A team of archaeologists from the Kinneret Academic College and Nyack College of New York have recently unearthed what they believe to be the remnants of the fabled Church of the Apostles which, according to Christian tradition, was built over the home of Peter and Andrew, the disciples of Jesus Christ, in the village of Bethsaida.
According to Haaretz, the excavation in Beit Habek, also known as el-Araj, has yielded "the hallmarks of a large Byzantine-era church", including glass tiles which “are for wall mosaics and only appear in churches", as professor R. Steven Notley noted.
The archaeologists’ belief that the church they’ve discovered is actually the Church of the Apostles appears to stem from the account of Willibald, a Bavarian bishop who toured the region in 725 and wrote about his journey from Capernaum to Kursi, which included seeing the church in question.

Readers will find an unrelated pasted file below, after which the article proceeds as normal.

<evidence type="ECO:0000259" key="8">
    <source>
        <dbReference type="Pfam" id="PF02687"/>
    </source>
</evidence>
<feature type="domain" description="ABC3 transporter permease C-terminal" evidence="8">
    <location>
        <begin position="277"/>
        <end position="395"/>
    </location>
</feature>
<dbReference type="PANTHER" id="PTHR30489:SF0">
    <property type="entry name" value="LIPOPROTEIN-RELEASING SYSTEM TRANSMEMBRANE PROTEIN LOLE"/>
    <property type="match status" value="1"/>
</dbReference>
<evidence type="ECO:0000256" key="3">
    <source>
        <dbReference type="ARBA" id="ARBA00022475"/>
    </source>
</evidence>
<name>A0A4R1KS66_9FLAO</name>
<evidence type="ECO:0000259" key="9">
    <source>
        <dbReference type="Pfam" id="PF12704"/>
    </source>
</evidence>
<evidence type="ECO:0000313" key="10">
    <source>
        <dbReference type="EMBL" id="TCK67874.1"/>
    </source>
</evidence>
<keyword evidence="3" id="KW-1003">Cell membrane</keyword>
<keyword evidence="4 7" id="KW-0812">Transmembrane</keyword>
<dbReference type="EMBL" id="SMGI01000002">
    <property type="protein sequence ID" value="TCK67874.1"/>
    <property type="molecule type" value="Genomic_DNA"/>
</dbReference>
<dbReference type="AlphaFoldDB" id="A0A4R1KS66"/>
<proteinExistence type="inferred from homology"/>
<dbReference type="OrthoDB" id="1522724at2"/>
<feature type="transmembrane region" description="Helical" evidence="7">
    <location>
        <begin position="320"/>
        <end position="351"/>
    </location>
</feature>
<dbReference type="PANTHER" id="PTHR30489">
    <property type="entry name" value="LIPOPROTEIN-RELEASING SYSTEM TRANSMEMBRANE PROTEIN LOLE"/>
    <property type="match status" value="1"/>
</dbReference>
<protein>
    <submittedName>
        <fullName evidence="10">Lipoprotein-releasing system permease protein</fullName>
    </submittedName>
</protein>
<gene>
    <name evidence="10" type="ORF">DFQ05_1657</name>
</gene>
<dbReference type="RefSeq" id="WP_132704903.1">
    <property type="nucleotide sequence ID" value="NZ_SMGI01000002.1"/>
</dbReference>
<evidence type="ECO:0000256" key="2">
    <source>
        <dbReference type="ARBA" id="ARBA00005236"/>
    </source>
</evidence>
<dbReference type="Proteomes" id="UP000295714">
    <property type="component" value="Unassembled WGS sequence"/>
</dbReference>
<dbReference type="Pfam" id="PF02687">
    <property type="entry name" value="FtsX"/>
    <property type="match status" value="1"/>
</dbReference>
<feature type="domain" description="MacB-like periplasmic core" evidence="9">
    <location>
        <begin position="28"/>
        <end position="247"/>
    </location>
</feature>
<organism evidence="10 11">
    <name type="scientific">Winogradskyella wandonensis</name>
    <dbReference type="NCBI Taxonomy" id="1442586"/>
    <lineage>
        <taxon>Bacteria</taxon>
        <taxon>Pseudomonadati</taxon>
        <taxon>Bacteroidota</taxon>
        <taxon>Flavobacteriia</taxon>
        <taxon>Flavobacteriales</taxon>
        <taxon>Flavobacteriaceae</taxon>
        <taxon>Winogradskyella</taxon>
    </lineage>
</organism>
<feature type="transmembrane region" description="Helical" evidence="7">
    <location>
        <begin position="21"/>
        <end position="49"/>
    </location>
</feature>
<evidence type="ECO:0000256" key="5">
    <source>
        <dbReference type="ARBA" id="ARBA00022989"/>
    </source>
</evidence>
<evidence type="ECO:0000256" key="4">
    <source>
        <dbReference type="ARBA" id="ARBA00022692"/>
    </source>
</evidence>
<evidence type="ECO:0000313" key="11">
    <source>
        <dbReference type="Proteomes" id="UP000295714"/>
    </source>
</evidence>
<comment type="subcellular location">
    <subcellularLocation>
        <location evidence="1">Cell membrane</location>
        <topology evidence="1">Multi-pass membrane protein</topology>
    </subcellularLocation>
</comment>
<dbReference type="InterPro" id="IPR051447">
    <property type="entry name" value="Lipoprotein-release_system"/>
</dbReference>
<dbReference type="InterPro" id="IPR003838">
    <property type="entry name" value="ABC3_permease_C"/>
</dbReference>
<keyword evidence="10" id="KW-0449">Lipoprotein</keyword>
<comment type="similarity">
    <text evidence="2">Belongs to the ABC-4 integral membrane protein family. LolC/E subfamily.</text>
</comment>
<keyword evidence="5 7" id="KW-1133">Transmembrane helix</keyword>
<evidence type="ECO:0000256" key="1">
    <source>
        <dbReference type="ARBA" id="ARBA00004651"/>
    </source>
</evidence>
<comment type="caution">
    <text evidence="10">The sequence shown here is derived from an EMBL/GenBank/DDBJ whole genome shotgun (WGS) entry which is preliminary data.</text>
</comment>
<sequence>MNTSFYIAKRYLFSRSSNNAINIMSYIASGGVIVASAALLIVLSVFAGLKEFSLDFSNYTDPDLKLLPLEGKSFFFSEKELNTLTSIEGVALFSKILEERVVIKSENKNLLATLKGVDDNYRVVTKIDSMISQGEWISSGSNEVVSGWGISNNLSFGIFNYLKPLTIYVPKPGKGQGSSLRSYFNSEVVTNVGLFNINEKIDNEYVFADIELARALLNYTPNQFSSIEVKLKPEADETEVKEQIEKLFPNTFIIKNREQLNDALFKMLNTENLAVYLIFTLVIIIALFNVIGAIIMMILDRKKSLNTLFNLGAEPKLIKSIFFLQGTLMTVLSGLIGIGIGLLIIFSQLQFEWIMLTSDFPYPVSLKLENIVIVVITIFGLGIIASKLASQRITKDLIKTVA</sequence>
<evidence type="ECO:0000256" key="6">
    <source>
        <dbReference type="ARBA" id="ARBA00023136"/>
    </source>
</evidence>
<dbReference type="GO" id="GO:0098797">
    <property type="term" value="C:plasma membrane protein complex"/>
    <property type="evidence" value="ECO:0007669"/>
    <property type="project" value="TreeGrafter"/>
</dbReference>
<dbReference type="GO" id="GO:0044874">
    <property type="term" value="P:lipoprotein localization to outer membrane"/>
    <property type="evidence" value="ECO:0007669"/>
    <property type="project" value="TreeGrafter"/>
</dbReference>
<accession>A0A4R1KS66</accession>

"No other churches have been found between those two towns", professor Mordechai Aviam from Kinneret Academic College remarked, while Notley claimed that "there is no good reason to question" this "historical tradition".
While the ruins have yet to be scientifically dated, the church appears to have been built in the fifth century, and to have been abandoned in the late seventh or eighth century, the newspaper adds.
The excavation team has so far unearthed only the southern part of the church, with the artefacts discovered on the site including marble fragments of a screen which was used to separate the priest at the altar from the congregation, roof tiles, mosaic fragments and "a fragment of a chalk carving featuring a cross".